FROM OUR EXPERTS
There are times it is normal for the heart to beat harder, such as if you are out hiking and encounter a bear. Your blood pressure will jump so larger levels of oxygenated, nutrient rich blood is sent through your system and you are able to react. All part of the flight or fight response.
When you are diagnosed for high blood pressure your blood pressure is not just high for limited periods of time. It is consistently elevated. This means the heart is constantly working harder than it should.
Here are 7 reasons your heart may be dealing with this increased workload:
1. Atherosclerosis (narrowing of the arteries) - This may be caused by cholesterol deposits along arterial walls resulting in plaque buildup. Fibrosis or endothelial dysfunction may also result in narrower arteries. When arteries narrow the heart has to pump harder (exert more force) to move blood throughout the system.
2. Overweight and obesity - Fat is a tissue that requires a constant blood s...
If you have high blood pressure, also called hypertension, it means that you have elevated levels of pressure of blood in your arteries. Prolonged periods of high blood pressure can cause serious damage to the heart and blood vessels. After a diagnosis, you probably have a lot of questions about your risks, and your next steps toward recovery. We have answers. What Do the Numbers Mean? Your doctor should take your blood pressure every time you have an exam, but you may be confused by the results. What’s the difference between systolic pressure and diastolic pressure? Our expert explains all in High Blood Pressure: By the Numbers . Why Do I Have High Blood Pressure? Age is one of the major factors, as blood pressure increases as both men and women get older. Gender, ethnicity, genetics, weight, and the existence of other medical conditions can all play a role in increasing your risk. Read about the causes and risk factors for hypertension. What Are My Risks? High bl...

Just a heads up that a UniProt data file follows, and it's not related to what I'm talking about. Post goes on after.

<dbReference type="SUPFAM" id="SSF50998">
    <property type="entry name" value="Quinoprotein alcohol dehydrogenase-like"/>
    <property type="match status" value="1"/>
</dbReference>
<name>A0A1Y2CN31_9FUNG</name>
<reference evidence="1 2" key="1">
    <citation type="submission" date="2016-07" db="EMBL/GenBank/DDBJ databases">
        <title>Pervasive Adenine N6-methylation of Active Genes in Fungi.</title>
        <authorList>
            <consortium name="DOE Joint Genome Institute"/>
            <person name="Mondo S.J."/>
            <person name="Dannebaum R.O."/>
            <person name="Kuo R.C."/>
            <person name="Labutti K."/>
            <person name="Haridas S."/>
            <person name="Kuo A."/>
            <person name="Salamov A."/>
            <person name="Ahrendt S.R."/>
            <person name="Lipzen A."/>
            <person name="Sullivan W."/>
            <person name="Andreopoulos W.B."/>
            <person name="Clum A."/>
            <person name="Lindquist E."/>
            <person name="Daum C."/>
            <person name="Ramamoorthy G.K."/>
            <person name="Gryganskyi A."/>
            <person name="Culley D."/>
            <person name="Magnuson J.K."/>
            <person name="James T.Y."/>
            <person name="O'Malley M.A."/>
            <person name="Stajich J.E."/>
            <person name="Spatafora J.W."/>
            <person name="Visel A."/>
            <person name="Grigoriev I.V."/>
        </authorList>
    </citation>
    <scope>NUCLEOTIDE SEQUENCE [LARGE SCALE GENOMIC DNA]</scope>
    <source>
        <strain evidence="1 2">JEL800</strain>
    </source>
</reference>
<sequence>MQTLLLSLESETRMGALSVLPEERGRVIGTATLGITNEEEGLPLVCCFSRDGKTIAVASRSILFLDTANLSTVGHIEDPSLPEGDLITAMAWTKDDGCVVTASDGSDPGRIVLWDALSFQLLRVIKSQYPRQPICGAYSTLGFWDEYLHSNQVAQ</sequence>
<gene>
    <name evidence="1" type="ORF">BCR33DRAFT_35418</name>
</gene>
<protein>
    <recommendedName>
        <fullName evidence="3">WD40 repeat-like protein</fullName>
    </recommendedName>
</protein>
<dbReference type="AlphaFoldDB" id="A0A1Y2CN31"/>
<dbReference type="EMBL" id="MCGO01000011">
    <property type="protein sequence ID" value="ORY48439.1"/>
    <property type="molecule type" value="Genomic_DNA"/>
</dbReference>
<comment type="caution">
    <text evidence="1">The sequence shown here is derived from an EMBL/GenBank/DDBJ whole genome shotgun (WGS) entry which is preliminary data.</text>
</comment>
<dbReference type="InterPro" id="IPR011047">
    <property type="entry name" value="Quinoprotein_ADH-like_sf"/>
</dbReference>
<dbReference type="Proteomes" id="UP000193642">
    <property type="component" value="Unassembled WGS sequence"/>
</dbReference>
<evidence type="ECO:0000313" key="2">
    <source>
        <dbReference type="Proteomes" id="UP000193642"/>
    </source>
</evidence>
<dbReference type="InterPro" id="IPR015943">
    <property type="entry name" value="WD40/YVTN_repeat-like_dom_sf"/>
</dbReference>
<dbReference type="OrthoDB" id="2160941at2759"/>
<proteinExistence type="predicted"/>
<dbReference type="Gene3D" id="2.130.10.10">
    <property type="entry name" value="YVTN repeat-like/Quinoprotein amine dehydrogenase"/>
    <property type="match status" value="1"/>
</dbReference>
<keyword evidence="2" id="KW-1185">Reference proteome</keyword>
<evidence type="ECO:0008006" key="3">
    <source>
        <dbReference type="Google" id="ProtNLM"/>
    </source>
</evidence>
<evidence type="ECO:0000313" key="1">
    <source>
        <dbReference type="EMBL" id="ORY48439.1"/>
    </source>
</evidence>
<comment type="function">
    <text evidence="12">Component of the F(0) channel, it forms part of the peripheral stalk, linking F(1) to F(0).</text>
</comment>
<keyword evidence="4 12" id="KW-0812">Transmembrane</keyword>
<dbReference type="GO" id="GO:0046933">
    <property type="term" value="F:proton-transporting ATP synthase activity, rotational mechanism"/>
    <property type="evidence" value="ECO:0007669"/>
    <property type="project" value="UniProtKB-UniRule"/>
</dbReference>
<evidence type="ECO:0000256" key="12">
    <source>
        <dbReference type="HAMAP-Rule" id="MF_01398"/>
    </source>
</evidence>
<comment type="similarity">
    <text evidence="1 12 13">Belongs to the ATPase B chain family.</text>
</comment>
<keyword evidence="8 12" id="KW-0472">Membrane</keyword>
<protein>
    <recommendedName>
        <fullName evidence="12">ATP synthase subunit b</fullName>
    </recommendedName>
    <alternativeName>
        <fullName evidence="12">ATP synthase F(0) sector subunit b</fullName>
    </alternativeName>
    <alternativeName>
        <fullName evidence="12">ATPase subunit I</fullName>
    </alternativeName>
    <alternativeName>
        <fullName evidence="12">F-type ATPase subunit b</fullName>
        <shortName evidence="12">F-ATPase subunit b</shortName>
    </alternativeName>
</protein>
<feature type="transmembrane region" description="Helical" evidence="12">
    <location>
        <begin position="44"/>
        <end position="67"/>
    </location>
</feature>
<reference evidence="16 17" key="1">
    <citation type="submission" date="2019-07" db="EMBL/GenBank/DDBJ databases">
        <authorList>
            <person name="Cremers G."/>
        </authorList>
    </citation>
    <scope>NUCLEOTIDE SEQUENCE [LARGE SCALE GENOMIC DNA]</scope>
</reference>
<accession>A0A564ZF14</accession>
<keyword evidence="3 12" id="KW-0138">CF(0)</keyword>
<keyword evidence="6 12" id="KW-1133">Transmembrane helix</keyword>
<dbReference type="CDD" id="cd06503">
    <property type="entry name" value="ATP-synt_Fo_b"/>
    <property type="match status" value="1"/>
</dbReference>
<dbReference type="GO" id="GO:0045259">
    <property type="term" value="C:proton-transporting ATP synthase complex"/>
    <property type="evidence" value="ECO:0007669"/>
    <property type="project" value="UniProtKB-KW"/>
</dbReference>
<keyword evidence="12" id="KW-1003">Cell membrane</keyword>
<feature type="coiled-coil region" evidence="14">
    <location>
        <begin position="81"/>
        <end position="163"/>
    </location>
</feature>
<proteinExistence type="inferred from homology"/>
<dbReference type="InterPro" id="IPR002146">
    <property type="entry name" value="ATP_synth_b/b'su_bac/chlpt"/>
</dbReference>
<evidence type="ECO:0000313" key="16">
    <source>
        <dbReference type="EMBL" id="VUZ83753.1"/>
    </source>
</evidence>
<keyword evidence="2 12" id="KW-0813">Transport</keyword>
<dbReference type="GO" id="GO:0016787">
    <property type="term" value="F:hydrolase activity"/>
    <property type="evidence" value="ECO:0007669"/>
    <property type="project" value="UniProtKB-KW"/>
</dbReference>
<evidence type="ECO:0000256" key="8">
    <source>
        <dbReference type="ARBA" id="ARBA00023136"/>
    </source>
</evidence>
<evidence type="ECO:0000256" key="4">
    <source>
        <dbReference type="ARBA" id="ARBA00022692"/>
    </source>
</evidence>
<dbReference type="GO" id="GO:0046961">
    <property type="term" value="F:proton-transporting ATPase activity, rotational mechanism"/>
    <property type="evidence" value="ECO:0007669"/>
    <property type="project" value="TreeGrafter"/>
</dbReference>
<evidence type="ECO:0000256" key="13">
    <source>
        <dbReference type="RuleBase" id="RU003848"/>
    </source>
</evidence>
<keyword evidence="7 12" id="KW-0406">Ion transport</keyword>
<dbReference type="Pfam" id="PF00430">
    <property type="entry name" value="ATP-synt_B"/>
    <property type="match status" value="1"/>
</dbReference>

Irregular menstruation; Heavy, prolonged, or irregular periods; Menorrhagia; Polymenorrhea; Metrorrhagia and other menstrual conditions; Abnormal menstrual periods; Abnormal vaginal bleeding
Keep a record of your menstrual cycles and any other bleeding, including:
When menstruation begins and ends
How much flow you have (count numbers of pads and tampons used, noting whether they are soaked)
Bleeding between periods and after sex
Any other symptoms you experience
Tampons should be changed at least twice a day to avoid infection.
Because aspirin may prolong bleeding, it should be avoided. Ibuprofen is usually more effective than aspirin for relieving menstrual cramps . It also may reduce the amount of blood you lose during a period.
If you think you are or could be pregnant, talk to your doctor.
Call your health care provider if
Call your doctor if:
You have soaked through a pad or tampon ...
You should know
Answers to your question are meant to provide general health information but should not replace medical advice you receive from a doctor. No answers should be viewed as a diagnosis or recommended treatment for a condition. Content posted by community members does not necessarily reflect the views of Remedy Health Media, which also reserves the right to remove material deemed inappropriate.